Practical ways to help your child with their reading comprehension

reading comprehension

It is almost that time of year again when NAPLAN hits Australian schools. Whilst there are things that you can do to prepare your child for the upcoming test (see our recent blog How to prepare your child for Naplan), our focus at Leap into Literacy is to provide children with literacy skills that will help them in all areas of their life. 

In Australia, reading comprehension is one of the key literacy areas that is declining each year, especially for boys (Adoniou, 2017; Daly, 2015; Savage, 2017; Scholes, 2018; Topsfield, 2013)This is a real concern for our children and was the basis for my recent PhD research. 

Improving reading comprehension should not be the sole responsibility of our education system. Whilst they have an important part to play, it is also up to us, as parents, to ensure that we are doing all we can for our children.  

Helping children with reading comprehension isn’t just about formal structure or following a checklist. We can integrate many activities into our everyday lives. Here are some practical ways to help your child with their reading comprehension. 

Understand the purpose for reading 

Why do you read? Is it for information, directions or enjoyment? Understanding the purpose can help with comprehension as it gives your child context to interpret what they are reading. It is important to role model these reading behaviours and explain to children why you are reading. It could be a recipe, news, instruction manual or just for enjoyment. Find opportunities to demonstrate and discuss what you are reading. 

Activate prior knowledge 

Connecting the text to a child’s past experiences and prior knowledge increases the likelihood that they can relate to the information and remember it, as it is linked to their own lives. Types of questions you could ask when reading a text together are: 

  • What do you already know about this topic? 
  • Is this subject familiar to you? 
  • Do the characters in this book remind you of anyone else? 
  • Does this book or type of book remind you of anything else you have read? 

Make predictions 

A prediction is a sensible guess about what is going to happen, based on past experiences, prior knowledge, what they know about the author, aspects that they are familiar with from the book (such as character, setting, theme), clues from the text (such as foreshadowing), and illustrations.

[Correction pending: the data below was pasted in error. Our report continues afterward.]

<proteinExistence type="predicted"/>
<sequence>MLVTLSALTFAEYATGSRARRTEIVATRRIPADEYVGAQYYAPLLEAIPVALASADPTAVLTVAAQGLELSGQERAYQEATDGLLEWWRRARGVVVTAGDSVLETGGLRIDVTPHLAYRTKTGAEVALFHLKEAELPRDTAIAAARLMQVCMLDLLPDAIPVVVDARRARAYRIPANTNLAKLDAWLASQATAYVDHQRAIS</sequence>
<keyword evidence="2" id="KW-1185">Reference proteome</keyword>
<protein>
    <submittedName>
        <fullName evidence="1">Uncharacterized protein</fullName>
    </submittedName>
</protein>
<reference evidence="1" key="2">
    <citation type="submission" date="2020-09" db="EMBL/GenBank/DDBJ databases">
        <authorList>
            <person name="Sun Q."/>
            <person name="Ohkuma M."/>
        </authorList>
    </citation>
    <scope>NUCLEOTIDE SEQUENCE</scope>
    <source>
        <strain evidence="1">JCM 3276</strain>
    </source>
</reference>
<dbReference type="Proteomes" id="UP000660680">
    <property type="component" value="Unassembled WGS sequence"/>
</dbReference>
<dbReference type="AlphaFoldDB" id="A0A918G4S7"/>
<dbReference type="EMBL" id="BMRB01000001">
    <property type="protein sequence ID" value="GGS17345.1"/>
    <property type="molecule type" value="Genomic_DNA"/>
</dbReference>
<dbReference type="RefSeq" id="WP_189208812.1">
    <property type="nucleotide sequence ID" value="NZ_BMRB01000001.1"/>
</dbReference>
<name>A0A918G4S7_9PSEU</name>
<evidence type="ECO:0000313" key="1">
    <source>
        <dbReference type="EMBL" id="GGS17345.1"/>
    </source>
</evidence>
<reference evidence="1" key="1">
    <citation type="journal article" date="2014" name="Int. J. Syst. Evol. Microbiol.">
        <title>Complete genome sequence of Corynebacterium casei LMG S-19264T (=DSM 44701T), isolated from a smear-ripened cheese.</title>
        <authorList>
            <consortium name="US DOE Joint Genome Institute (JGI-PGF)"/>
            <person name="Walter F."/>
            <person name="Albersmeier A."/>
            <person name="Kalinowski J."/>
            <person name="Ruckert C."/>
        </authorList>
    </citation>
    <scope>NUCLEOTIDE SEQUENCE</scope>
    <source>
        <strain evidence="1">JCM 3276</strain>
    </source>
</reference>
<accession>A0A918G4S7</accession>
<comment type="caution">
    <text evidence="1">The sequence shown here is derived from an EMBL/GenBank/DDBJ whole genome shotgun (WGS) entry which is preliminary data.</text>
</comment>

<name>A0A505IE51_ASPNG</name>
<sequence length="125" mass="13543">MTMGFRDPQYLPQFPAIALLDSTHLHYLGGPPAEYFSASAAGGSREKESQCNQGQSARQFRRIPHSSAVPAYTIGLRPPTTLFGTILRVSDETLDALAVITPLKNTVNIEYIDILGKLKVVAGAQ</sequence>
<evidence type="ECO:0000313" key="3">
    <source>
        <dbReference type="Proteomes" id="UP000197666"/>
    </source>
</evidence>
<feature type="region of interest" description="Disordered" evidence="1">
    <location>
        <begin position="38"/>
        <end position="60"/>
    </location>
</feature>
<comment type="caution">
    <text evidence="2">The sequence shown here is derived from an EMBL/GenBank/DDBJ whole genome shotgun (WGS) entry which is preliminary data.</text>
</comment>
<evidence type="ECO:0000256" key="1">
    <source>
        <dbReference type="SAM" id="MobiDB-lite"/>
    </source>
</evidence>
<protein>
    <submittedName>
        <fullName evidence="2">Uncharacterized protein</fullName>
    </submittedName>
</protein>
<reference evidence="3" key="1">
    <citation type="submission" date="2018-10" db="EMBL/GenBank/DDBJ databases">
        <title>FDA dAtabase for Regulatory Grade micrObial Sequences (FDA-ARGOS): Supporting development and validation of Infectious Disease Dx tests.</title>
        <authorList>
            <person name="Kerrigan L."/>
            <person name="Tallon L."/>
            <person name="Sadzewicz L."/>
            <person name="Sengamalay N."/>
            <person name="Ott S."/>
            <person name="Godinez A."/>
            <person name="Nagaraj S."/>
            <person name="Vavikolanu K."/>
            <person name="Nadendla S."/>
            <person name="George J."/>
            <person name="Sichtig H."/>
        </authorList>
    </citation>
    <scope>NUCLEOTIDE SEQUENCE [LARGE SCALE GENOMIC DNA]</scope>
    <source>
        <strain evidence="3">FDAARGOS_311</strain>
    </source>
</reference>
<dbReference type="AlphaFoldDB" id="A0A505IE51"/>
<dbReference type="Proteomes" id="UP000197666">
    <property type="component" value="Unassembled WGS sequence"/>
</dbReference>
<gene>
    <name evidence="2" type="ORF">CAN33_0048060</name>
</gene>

Encourage your child to make predictions throughout the entire text. Even when you get to the end! 

Using inference 

Inferring is when a reader is able to create meaning from the written text. It means that they must use prior knowledge to help them create a meaning that is not stated specifically in the text. When readers infer, they make predictions, form conclusions, make connections and critically think about the text. Thus, they are increasing their comprehension abilities by connecting the dots. 

Helping your child with inference can often be a challenging task, especially if they usually take literal meaning from texts. Asking questions is the best way to help your child link what is NOT being said to the meaning of the text. 

Questioning 

When children form their own questions, they are able to participate in active learning. Questioning can also help with some of the other strategies, such as activating prior knowledge and setting a purpose. Here are some of the questions that you can ask before reading:  

  • What type of text is this and what is the genre?  
  • What clues can you see from the title, cover, chapter headings, and pictures that tell you more about the text?  
  • Why are you reading this?  
  • What do you know about the author and why do you think he/she wrote this book? 
  • Can you make any connections with the text?  

Your child may have questions too! Encourage them to write them down, as this can also help with their comprehension skills. 

Visualisation 

As they are reading, you can ask your child to form a picture of the character or setting in their mind. A great example of visualisation comes from a student who recently watched the movie Harry Potter and the Chamber of Secrets. She commented to me that she imagined the Basilisk to be more colourful and more dragon-like when reading the book!  

She had created a very clear image in her mind from the text as to what the creature should look like, which in turn helped her give meaning to events in the book. Imagination and visualisation are important components in reading comprehension. 

Summarise 

Give your child the opportunity to retell a text in their own words. This helps them to retain more of what they have read. When they are able to summarisstory, they are better able to tell the difference between major and minor events. Retelling and summarising events that have happened during the day could also help your child with comprehension. 

 A child needs to be actively involved in the reading process in order to comprehend what they are reading. By asking questions, role modelling reading behaviours and participating in your child’s reading experience, you will be setting them up for success. 

All of our classes at Leap into Literacy will also help your child improve their reading comprehension skillsIf you’re interested in seeing what Leap into Literacy has to offer, you can book your free trial here https://www.leapintoliteracy.com.au/free-trial-class/